Maybe a lot of the jobs growth has been in small business or the public sector, which don't pay the tax. Maybe there has been a big rise in tax evasion. Or maybe the bureau's figures, based on a sample of households, seriously overstate how well Victoria has been doing.

What of 2010-11? The budget forecasts more moderate revenue gains. Commonwealth grants are tipped to rise only 3.5 per cent as stimulus programs run down. State taxes are expected to climb 7 per cent, with housing prices flattening out but the boom's impact on land values lifting land tax 12 per cent, while payroll tax collections grow 6 per cent.

Put it all together, and since 2006-07, state revenues will have grown by $11 billion, or 31 per cent, in three years. Frankly, it's not too hard to be a state treasurer when you have that sort of money flowing in. You can boost services across the board, boost investment across the board, and still lock up a decent surplus on your bottom line. And that's what Lenders has done.

Hospitals last year overtook schools as the main recipients of state spending, and with all that extra money flowing from Canberra, this budget entrenches that. Of $3.1 billion of new funding over the next four years to provide government services, $855 million, or 27 per cent, is for health, overwhelmingly for hospitals. Of $10 billion in new funding for capital assets announced in the past year, $2.3 billion is to build or renovate hospitals: $1.1 billion for the Parkville cancer centre alone.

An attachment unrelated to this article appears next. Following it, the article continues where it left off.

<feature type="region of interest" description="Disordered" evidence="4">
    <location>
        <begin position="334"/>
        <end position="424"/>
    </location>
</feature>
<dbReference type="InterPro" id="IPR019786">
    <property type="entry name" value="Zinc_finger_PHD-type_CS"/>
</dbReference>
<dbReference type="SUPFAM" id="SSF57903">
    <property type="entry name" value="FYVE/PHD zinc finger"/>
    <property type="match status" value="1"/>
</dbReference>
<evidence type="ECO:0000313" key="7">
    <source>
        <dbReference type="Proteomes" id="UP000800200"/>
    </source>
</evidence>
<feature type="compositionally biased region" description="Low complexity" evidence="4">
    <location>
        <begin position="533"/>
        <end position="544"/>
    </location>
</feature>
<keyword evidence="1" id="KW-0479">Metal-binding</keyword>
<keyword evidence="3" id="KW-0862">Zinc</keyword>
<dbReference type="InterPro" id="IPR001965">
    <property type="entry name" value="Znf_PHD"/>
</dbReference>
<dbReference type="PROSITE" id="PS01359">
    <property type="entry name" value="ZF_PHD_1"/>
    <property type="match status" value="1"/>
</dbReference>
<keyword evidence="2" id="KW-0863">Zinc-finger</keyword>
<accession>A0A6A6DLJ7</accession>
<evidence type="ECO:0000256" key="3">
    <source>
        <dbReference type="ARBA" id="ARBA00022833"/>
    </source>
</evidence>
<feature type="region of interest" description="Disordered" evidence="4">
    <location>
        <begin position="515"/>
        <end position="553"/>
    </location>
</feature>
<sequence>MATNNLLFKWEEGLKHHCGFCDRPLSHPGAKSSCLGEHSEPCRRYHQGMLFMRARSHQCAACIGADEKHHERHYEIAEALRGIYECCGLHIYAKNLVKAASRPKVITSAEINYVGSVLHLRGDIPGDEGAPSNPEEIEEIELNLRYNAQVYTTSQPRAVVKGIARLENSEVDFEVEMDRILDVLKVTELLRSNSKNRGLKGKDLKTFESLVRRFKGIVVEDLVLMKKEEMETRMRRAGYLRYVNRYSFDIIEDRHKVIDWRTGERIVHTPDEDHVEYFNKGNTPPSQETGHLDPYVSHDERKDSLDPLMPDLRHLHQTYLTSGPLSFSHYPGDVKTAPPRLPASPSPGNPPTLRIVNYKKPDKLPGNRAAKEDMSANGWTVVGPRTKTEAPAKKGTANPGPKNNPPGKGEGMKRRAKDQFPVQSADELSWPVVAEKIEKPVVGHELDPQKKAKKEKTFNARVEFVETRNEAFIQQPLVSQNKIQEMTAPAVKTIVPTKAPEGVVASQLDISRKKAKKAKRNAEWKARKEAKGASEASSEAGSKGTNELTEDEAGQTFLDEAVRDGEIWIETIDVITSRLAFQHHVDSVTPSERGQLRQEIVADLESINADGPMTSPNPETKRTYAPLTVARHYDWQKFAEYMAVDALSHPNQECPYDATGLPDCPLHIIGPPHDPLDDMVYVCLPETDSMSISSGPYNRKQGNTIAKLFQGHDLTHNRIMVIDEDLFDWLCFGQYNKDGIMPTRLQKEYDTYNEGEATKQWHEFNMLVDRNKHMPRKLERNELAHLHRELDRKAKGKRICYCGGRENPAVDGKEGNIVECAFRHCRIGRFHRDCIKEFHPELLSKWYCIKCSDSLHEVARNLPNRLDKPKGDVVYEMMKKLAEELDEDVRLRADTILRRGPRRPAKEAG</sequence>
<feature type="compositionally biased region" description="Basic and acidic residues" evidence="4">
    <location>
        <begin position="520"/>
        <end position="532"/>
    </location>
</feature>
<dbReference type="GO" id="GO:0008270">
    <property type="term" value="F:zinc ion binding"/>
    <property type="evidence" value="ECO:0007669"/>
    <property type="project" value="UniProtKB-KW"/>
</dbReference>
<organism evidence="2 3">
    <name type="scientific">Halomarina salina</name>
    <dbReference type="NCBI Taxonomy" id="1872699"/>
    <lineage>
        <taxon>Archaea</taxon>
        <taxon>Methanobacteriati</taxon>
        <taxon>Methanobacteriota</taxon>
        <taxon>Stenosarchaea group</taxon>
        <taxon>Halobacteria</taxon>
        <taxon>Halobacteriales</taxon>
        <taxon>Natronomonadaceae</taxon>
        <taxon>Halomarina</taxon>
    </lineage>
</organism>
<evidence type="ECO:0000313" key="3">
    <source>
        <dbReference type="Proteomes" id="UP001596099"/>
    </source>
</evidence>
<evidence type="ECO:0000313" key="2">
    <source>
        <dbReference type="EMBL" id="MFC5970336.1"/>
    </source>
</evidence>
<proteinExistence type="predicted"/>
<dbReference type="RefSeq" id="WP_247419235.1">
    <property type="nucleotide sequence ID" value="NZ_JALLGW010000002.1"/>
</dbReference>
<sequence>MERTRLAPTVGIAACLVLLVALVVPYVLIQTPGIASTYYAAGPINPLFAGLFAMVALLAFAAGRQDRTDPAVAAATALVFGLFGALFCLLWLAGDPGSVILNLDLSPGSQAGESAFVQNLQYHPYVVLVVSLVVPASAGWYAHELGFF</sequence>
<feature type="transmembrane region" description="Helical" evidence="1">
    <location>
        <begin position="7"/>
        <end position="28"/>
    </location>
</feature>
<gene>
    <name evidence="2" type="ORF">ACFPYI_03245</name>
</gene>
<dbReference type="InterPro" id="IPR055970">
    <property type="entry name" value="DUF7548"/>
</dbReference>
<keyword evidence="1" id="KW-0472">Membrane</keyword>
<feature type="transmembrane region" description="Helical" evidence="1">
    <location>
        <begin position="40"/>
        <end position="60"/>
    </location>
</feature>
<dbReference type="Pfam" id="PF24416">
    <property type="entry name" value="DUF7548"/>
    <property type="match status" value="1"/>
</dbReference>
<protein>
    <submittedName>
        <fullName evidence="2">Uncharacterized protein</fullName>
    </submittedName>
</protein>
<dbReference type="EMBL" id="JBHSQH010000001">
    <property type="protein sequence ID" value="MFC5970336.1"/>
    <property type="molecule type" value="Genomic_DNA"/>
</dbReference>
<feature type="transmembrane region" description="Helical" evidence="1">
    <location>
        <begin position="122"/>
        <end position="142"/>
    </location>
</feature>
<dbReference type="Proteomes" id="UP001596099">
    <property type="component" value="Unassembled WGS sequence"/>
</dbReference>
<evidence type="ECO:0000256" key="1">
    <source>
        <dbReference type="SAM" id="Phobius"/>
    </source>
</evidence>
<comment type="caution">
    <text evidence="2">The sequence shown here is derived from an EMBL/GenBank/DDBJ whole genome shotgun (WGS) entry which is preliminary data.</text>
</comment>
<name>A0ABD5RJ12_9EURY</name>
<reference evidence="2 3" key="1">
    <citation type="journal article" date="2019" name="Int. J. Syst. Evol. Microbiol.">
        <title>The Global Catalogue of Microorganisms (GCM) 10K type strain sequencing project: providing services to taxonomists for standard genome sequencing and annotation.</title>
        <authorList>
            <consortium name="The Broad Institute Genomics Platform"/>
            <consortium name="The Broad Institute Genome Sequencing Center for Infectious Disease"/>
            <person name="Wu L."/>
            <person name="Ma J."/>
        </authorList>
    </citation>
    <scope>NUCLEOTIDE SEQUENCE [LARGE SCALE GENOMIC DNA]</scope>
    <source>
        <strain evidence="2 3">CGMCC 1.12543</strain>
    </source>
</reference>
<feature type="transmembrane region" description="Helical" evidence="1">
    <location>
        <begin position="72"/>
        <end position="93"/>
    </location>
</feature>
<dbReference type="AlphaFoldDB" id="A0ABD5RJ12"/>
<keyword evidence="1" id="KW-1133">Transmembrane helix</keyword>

To fund this asset spending, the state expects to increase its total debts from $10.6 billion at mid-2009 to $26 billion by mid-2014. Net debt would rise from $5 billion to $16 billion in that time when on these figures it would flatten out at roughly 4 per cent of gross state product. The wider measure of public sector debt would grow from $10.7 billion now to $32 billion in 2014, when it too would level out at about 8 per cent of GSP. That's a level that does not worry the ratings agencies, as they made clear yesterday in reaffirming Victoria's AAA credit status. It should not worry anyone except debt obsessives.

What does worry me is that it would level out only because the forward estimates suggest net investment in fixed assets will slump from $6.4 billion next year to $3.9 billion in 2013-14. By then, all investment for tomorrow would be financed by taxes on current taxpayers.

That's a formula that bows to the Coalition's scare campaign against taking on debt to finance capital works. But business constantly takes on debt to finance its new investment. If the benefits of the investment outweigh the cost, what's wrong with borrowing to invest?


Monday, May 3, 2010

Sands of politics drift over the hard bits

THE Henry report has drawn up a vast agenda of potential reforms to our tax and welfare system. From that, the Rudd government has delivered one big reform, one small one, and a third which Team Henry opposes.